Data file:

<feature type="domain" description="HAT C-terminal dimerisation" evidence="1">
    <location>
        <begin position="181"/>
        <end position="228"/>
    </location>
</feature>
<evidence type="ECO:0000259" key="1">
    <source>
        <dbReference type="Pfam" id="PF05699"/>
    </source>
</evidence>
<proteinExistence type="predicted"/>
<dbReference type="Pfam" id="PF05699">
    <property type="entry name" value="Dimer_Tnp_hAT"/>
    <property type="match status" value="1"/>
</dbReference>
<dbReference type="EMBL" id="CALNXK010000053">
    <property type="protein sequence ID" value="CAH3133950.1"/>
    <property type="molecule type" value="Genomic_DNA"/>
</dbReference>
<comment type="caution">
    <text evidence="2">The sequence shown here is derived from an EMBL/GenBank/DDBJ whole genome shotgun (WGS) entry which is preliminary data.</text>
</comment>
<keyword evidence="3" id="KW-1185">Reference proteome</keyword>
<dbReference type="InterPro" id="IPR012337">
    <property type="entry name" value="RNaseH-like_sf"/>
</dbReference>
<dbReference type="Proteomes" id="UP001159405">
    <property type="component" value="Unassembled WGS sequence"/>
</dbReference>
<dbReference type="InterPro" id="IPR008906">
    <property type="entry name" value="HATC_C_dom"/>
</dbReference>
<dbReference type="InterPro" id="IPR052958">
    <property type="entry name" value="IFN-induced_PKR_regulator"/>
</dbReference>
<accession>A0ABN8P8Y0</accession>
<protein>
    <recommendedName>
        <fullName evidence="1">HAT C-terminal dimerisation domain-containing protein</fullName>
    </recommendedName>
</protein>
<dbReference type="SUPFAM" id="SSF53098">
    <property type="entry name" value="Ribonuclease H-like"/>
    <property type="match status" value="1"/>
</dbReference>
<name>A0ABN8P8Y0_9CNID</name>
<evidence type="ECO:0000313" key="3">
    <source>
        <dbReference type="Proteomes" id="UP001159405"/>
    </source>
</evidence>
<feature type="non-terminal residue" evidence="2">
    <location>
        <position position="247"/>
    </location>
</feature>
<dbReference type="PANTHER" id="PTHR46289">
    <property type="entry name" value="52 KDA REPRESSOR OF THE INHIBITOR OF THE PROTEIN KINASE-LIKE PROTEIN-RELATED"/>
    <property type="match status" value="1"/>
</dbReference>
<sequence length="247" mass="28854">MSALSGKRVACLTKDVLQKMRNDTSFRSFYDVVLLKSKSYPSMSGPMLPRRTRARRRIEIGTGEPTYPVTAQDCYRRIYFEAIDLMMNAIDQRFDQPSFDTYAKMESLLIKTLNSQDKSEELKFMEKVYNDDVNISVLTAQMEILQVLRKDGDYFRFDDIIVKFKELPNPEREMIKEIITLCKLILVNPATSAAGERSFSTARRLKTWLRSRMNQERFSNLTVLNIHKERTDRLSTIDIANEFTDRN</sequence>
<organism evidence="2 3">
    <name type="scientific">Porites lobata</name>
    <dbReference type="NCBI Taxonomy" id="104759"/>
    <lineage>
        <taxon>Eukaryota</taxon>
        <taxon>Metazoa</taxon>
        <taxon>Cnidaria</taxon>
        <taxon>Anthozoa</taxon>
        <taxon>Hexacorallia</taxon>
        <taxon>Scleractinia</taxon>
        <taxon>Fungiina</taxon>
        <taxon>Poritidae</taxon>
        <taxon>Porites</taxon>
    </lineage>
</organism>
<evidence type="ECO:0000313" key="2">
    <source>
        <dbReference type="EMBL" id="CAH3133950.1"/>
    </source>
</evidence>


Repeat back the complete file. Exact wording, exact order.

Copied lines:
<feature type="domain" description="HAT C-terminal dimerisation" evidence="1">
    <location>
        <begin position="181"/>
        <end position="228"/>
    </location>
</feature>
<evidence type="ECO:0000259" key="1">
    <source>
        <dbReference type="Pfam" id="PF05699"/>
    </source>
</evidence>
<proteinExistence type="predicted"/>
<dbReference type="Pfam" id="PF05699">
    <property type="entry name" value="Dimer_Tnp_hAT"/>
    <property type="match status" value="1"/>
</dbReference>
<dbReference type="EMBL" id="CALNXK010000053">
    <property type="protein sequence ID" value="CAH3133950.1"/>
    <property type="molecule type" value="Genomic_DNA"/>
</dbReference>
<comment type="caution">
    <text evidence="2">The sequence shown here is derived from an EMBL/GenBank/DDBJ whole genome shotgun (WGS) entry which is preliminary data.</text>
</comment>
<keyword evidence="3" id="KW-1185">Reference proteome</keyword>
<dbReference type="InterPro" id="IPR012337">
    <property type="entry name" value="RNaseH-like_sf"/>
</dbReference>
<dbReference type="Proteomes" id="UP001159405">
    <property type="component" value="Unassembled WGS sequence"/>
</dbReference>
<dbReference type="InterPro" id="IPR008906">
    <property type="entry name" value="HATC_C_dom"/>
</dbReference>
<dbReference type="InterPro" id="IPR052958">
    <property type="entry name" value="IFN-induced_PKR_regulator"/>
</dbReference>
<accession>A0ABN8P8Y0</accession>
<protein>
    <recommendedName>
        <fullName evidence="1">HAT C-terminal dimerisation domain-containing protein</fullName>
    </recommendedName>
</protein>
<dbReference type="SUPFAM" id="SSF53098">
    <property type="entry name" value="Ribonuclease H-like"/>
    <property type="match status" value="1"/>
</dbReference>
<name>A0ABN8P8Y0_9CNID</name>
<evidence type="ECO:0000313" key="3">
    <source>
        <dbReference type="Proteomes" id="UP001159405"/>
    </source>
</evidence>
<feature type="non-terminal residue" evidence="2">
    <location>
        <position position="247"/>
    </location>
</feature>
<dbReference type="PANTHER" id="PTHR46289">
    <property type="entry name" value="52 KDA REPRESSOR OF THE INHIBITOR OF THE PROTEIN KINASE-LIKE PROTEIN-RELATED"/>
    <property type="match status" value="1"/>
</dbReference>
<sequence length="247" mass="28854">MSALSGKRVACLTKDVLQKMRNDTSFRSFYDVVLLKSKSYPSMSGPMLPRRTRARRRIEIGTGEPTYPVTAQDCYRRIYFEAIDLMMNAIDQRFDQPSFDTYAKMESLLIKTLNSQDKSEELKFMEKVYNDDVNISVLTAQMEILQVLRKDGDYFRFDDIIVKFKELPNPEREMIKEIITLCKLILVNPATSAAGERSFSTARRLKTWLRSRMNQERFSNLTVLNIHKERTDRLSTIDIANEFTDRN</sequence>
<organism evidence="2 3">
    <name type="scientific">Porites lobata</name>
    <dbReference type="NCBI Taxonomy" id="104759"/>
    <lineage>
        <taxon>Eukaryota</taxon>
        <taxon>Metazoa</taxon>
        <taxon>Cnidaria</taxon>
        <taxon>Anthozoa</taxon>
        <taxon>Hexacorallia</taxon>
        <taxon>Scleractinia</taxon>
        <taxon>Fungiina</taxon>
        <taxon>Poritidae</taxon>
        <taxon>Porites</taxon>
    </lineage>
</organism>
<evidence type="ECO:0000313" key="2">
    <source>
        <dbReference type="EMBL" id="CAH3133950.1"/>
    </source>
</evidence>